Two seconds quicker and I would be dead right now.
The light had been red. So I sat, waiting, as I do at that intersection several times most days.
When red turned to green, for some reason — I have no idea why — I hesitated for just an instant. Something I seldom do. Seems that I’m almost always in a hurry.
Then, just as I started to hit the accelerator and buzz on through the empty intersection, a monster dump truck at least twice as tall as my RAV4 ran the opposite-direction red light. It came barreling through the intersection as if the light was not even there.
If I had hit the gas as I usually do, that monster truck would have T-boned my car on the driver’s side. But for that two seconds delay, I’d be dead right now.
Yes, I know. All of us are that close to death all the time, whether we’re young or old. If you doubt it, ask the folks who were bowing before the Lord that Sunday morning in Sutherland Springs’ First Baptist Church. Here one minute, dead the next.
Those of us who have managed to hang around on this planet as long as I have are increasingly aware of death’s proximity. Hardly a day passes when we don’t hear the news of another relative entering hospice care or another classmate whose days have ended. Death is part of our daily diet.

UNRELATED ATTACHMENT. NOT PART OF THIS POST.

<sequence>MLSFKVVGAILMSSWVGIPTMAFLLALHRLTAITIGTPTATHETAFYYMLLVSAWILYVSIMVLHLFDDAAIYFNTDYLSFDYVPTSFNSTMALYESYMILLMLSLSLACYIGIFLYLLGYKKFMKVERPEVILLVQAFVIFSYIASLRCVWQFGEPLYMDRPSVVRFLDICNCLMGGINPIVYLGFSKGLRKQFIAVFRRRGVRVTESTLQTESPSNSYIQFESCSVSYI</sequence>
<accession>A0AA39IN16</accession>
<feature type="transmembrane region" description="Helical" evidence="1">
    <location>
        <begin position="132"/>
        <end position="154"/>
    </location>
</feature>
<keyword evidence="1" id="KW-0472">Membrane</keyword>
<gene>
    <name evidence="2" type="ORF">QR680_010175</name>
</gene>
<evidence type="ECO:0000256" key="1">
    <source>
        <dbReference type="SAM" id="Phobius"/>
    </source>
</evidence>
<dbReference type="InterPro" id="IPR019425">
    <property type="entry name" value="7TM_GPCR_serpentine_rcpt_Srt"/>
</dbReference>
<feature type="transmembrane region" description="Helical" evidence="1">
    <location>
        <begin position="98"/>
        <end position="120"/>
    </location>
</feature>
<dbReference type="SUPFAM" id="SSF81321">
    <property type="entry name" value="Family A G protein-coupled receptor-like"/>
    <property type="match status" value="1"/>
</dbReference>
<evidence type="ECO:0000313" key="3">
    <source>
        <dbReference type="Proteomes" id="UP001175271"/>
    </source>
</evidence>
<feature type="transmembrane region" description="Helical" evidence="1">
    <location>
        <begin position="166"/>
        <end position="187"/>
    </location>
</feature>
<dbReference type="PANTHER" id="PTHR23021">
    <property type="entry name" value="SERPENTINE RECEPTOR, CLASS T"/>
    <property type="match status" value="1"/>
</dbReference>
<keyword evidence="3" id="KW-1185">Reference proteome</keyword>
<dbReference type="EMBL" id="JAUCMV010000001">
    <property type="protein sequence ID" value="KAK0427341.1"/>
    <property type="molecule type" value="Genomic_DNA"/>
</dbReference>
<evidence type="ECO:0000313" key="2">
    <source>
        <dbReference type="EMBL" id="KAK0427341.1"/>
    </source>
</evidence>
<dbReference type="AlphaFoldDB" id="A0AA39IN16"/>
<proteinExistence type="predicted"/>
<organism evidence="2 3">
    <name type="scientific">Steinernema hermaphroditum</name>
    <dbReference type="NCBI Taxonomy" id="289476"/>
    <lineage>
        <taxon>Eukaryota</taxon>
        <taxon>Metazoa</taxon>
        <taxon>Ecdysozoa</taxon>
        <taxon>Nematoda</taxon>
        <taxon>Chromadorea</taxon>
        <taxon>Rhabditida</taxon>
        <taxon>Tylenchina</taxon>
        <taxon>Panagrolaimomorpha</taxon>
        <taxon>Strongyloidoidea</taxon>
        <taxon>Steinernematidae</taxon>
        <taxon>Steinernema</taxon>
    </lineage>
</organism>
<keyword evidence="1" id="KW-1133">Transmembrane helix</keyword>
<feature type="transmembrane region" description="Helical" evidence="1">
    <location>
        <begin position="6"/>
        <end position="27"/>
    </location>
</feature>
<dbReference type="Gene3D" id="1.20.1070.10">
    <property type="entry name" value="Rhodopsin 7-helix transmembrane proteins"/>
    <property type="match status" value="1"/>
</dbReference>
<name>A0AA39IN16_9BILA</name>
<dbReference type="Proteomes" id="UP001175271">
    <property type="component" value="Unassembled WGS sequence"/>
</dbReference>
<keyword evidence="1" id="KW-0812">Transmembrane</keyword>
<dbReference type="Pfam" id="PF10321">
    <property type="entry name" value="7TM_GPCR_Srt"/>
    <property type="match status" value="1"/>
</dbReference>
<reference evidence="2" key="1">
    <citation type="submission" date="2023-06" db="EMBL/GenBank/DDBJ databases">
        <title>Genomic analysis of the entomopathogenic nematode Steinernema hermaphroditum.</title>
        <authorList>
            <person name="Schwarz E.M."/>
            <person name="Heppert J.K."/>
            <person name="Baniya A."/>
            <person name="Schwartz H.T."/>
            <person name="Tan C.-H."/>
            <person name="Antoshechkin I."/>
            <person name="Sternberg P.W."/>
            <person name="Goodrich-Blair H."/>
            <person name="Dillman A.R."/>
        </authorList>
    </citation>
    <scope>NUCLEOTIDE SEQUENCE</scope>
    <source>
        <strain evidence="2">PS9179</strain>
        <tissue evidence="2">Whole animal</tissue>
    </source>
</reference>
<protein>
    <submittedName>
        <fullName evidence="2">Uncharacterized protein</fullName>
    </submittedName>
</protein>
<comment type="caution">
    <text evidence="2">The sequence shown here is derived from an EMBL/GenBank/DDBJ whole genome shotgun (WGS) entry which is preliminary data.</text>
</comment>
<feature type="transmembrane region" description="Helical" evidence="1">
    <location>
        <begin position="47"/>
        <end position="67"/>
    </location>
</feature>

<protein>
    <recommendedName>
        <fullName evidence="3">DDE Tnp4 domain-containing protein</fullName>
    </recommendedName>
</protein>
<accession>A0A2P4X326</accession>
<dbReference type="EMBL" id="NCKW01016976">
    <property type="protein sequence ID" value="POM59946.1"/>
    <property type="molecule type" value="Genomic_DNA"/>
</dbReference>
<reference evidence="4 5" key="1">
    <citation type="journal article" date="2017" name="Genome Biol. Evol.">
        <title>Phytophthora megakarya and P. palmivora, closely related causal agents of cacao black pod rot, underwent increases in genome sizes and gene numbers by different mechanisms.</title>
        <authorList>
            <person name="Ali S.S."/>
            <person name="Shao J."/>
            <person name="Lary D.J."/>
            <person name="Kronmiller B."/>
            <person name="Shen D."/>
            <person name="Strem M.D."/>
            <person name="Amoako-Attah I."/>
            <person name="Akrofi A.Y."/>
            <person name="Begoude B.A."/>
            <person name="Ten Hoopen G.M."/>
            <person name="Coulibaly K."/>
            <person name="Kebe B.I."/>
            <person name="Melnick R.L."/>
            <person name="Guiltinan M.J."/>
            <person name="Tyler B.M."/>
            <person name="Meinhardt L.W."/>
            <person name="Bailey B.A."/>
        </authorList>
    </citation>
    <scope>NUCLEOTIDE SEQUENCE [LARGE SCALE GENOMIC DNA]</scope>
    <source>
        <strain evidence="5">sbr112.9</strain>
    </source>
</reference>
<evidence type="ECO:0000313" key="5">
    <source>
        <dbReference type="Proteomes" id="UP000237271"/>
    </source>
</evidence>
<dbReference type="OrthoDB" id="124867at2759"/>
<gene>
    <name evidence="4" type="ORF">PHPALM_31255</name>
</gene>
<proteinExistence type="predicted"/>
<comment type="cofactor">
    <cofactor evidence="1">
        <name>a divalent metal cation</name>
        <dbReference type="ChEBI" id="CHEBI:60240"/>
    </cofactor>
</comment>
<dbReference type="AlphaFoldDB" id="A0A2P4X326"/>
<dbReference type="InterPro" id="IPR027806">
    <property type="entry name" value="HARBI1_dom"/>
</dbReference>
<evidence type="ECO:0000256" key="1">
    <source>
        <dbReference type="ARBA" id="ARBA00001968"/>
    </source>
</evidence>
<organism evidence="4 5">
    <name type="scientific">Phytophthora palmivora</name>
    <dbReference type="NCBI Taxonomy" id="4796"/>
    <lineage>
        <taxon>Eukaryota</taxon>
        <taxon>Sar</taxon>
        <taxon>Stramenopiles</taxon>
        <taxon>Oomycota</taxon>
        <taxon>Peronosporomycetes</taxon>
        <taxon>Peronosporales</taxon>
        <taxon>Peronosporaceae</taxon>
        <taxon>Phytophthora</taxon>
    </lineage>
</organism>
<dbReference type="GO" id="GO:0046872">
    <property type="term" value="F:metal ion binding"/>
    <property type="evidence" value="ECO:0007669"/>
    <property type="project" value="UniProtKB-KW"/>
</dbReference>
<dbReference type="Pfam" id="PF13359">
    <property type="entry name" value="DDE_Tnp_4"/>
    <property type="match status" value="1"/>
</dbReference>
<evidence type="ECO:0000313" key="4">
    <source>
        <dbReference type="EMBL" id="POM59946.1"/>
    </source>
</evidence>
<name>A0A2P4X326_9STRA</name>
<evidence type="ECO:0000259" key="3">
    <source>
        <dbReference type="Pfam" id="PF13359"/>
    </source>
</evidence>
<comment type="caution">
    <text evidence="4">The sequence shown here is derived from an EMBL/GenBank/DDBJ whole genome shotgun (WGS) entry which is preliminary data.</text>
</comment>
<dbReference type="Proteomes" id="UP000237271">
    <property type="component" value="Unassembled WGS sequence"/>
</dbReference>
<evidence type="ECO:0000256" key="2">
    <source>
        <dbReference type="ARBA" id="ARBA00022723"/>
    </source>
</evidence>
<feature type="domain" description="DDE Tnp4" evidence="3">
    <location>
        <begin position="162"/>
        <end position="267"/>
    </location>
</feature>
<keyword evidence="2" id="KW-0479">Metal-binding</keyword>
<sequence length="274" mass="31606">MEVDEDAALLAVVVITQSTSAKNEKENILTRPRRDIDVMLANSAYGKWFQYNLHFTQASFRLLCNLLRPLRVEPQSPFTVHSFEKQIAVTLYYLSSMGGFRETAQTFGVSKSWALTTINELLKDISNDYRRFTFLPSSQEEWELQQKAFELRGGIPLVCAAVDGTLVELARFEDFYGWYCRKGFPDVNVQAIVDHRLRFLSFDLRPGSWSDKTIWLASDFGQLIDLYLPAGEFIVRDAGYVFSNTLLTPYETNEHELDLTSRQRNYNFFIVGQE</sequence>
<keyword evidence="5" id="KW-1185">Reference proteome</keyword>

But I don’t sit around every day worrying about dying. Do you?
I have far too much to do yet. So much of life still delights me. So many people still bless me. I still have places I want to go, sights I dream of seeing. Heaven will be glorious, I know, but, please, Lord, not quite yet.
A dear family friend in her late 90s was literally on her knees saying her bedtime prayers. Her visiting daughter heard her tell God how eager she was to see her oldest son whom she had just buried and her long-dead but still much-loved husband.
“I’m ready to be with them,” this sweet lady prayed. “But,” she quickly added, “not tonight!”
She was like the apostle Paul. He wrote that going “to be with the Lord” was “far better” than staying here on earth. But he said he was glad to hang around a while longer because God had important tasks for him to do.
Why is the Lord keeping you here? Does he know some person you alone can rescue or encourage?
He must have something else for me to do. If not, why did I survive that dump truck?
Gene Shelburne may be addressed at 2310 Anna St., Amarillo, TX 79106-4717 or at GeneShel@aol.com. Get his books or magazines at www.annastreetchurch.com. His column appears weekly.